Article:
Every once in a while I grow weary of all this tech stuff. Like everyone else, I need it, it will never go away, but at times - enough is enough. I'm sure it's my age. Call me ancient, but I grew up in a time when we had to physically move across a room to change TV channels, run through the house to answer the phone and drive to the drug store to drop off film. Not that I ever want to go back to those days.
As artists, we're told how fortunate we are to gain control of our careers via the web and it's multitude of opportunities for self-marketing. No longer reliant on brick and mortar galleries, this has created a new kind of pressure. It's now up to us to determine what and how to promote ourselves and our art. And how often.
It often feels like a popularity contest. Social networking, websites, SEO, blogs, subscribers...the list is endless. Who has the most friends, likes, comments, shares or whatever. There is no shortage of marketing gurus roaming the internet to help and advise...for a fee. Where was this gang when I was fresh out of art school? Right, no internet back then but where was the emphasis on constructively managing an art career? The pervasive belief was that the creation of art superseded all else. Read that line again, my dears.
So here's my grumpy take:
I gave up on Twitter. How can a meaningful dialog be established in 140 characters that scrolls off the screen in less than a minute? The more you follow the faster it scrolls. Great if you're a celebrity yet some artists figured it out and reap great benefits. How, I can't fathom. Facebook feeds last longer, sometimes a day or two. I like FB and I have made some great connections and genuine friendships (not just adds). But here's the thing: on my personal page I have 1,464 "friends" that I've cultivated to find people with similar interests to mine. And some have found me. I try to post often but sometimes I'm just busy and immersed with my work and have nothing interesting to say. Do you want to hear what I had for breakfast or pray for my relative with a medical crisis? Now, Michael hardly ever posts anything, preferring to be entertained by others and he has 1,781 "friends". Huh! My business page which I was advised was a MUST by one of those art marketers has a paltry 337 likes. In my personal account, there are 218 pages awaiting a "like" from me - not to mention those I've "liked" that I did so just to be polite but really don't care about. My blog used to be cool. I've been posting since 2006 and used to at least a couple of times a week. At some point I wondered if anyone read it and why was I wasting my time? The positive about blogs is that bloggers own that bit of real estate and are not subject to another's rules and arbitrary advertisement. But again, in order to maintain readership the posts should be regular and engaging. Or edgy and controversial. Or regularly give away free stuff. There were many blogs in the recent past that I loved and eagerly awaited updates...however they have unfortunately fizzled out too. Or wandered over to Facebook.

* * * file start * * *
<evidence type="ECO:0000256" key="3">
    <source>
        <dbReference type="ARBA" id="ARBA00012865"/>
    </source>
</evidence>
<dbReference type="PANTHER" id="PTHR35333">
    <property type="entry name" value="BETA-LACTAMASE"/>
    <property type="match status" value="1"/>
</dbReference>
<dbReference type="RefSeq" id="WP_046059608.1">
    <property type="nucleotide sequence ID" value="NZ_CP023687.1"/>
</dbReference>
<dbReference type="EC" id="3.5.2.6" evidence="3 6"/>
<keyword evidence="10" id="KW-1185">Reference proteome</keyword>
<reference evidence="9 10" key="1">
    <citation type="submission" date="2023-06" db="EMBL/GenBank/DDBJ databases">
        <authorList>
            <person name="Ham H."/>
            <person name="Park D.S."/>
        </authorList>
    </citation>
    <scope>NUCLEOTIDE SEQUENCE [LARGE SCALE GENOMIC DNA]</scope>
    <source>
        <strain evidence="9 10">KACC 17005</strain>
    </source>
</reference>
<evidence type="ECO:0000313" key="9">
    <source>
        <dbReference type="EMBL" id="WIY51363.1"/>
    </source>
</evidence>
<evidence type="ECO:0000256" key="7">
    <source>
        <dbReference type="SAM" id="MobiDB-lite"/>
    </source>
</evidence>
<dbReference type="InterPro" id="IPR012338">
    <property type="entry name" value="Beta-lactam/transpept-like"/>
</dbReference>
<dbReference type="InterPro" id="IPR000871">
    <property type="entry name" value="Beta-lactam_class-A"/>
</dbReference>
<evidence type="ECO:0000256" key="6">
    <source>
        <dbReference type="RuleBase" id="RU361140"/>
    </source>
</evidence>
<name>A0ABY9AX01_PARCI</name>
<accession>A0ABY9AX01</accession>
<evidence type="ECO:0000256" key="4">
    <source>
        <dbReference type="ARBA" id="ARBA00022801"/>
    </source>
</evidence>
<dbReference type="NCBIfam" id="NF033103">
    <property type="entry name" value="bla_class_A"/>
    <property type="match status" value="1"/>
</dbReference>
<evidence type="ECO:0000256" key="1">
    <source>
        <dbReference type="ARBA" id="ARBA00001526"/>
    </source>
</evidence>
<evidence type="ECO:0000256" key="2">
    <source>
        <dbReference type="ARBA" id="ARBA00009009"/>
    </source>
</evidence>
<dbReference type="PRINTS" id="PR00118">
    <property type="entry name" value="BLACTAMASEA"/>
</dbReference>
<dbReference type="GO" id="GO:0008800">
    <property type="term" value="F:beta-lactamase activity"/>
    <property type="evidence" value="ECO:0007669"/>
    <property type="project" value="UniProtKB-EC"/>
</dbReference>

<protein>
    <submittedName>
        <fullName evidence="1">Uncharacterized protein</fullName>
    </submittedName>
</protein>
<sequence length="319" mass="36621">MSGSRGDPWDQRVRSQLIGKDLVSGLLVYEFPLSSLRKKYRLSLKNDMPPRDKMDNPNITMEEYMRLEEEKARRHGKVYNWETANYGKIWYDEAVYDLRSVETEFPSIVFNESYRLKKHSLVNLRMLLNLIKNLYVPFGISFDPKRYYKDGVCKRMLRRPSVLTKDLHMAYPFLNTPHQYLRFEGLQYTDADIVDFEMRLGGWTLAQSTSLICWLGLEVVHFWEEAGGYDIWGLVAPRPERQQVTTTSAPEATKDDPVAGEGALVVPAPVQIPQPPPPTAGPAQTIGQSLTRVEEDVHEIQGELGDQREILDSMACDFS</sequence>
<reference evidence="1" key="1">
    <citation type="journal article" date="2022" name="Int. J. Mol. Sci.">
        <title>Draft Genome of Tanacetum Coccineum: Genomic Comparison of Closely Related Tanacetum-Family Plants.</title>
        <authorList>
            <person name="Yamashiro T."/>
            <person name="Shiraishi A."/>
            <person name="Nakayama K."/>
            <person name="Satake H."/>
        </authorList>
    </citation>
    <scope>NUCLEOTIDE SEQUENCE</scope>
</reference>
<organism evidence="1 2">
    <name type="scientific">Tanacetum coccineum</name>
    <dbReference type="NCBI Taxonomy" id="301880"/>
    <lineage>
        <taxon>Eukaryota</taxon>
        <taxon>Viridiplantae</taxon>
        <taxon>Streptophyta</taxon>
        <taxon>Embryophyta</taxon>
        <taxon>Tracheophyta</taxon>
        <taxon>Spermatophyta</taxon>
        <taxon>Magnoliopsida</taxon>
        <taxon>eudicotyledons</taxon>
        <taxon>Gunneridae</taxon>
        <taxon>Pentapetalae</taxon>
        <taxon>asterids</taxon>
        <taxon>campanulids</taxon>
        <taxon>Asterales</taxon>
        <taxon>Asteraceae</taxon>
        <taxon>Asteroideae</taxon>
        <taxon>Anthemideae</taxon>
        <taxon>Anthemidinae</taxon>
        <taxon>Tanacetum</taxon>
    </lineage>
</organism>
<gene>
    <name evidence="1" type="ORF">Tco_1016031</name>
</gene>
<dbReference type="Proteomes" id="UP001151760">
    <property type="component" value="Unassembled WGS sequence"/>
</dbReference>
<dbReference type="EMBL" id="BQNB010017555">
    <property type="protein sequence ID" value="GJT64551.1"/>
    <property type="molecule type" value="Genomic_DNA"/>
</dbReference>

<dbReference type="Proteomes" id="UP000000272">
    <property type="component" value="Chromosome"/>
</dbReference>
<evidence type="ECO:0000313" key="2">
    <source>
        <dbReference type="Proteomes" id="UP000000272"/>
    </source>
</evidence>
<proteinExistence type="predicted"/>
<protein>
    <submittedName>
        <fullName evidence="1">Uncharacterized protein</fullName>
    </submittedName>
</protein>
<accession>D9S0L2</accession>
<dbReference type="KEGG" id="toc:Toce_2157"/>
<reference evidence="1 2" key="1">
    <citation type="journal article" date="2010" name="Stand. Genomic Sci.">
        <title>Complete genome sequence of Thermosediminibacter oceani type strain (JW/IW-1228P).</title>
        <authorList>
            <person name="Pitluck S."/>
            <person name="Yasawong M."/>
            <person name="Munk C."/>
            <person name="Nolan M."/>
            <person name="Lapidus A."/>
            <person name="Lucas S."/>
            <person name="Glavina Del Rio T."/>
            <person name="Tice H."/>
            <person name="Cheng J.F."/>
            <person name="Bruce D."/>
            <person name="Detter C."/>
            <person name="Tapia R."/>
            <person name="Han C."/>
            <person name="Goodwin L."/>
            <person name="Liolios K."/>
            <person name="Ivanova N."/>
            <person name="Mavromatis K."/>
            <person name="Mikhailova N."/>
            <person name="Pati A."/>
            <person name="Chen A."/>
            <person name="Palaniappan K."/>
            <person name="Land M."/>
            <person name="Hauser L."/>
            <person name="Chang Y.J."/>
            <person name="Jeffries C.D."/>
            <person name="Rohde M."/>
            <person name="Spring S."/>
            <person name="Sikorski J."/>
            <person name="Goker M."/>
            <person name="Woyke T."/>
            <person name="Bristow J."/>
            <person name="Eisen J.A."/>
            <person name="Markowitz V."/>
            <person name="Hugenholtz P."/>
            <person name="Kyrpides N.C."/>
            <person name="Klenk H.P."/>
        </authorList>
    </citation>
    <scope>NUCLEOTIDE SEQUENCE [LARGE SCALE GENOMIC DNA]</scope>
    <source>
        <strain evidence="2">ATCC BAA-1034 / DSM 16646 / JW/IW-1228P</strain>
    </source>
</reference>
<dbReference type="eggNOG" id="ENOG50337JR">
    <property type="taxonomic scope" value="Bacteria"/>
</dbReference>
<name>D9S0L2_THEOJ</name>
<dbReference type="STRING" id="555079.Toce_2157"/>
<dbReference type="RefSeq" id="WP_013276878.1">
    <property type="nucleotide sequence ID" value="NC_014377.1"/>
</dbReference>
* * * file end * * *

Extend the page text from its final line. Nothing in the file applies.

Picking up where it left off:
Forget about the other new and hip sights such as Pinterest that we're told are the latest mandatory marketing sights. I'm too busy painting.
My website hosting service is very adequate and easy to manage and created specifically for artists. But their daily newsletters sent to subscribers contain contests, favs, featured artists, lists of latest exhibitions of accomplished artists, hot artists to watch, etc., etc. etc. making me feel miles out of the loop. Another popularity contest.
So my dear friends, like me if you agree and feel free to retweet (not retreat).
I'm poking you,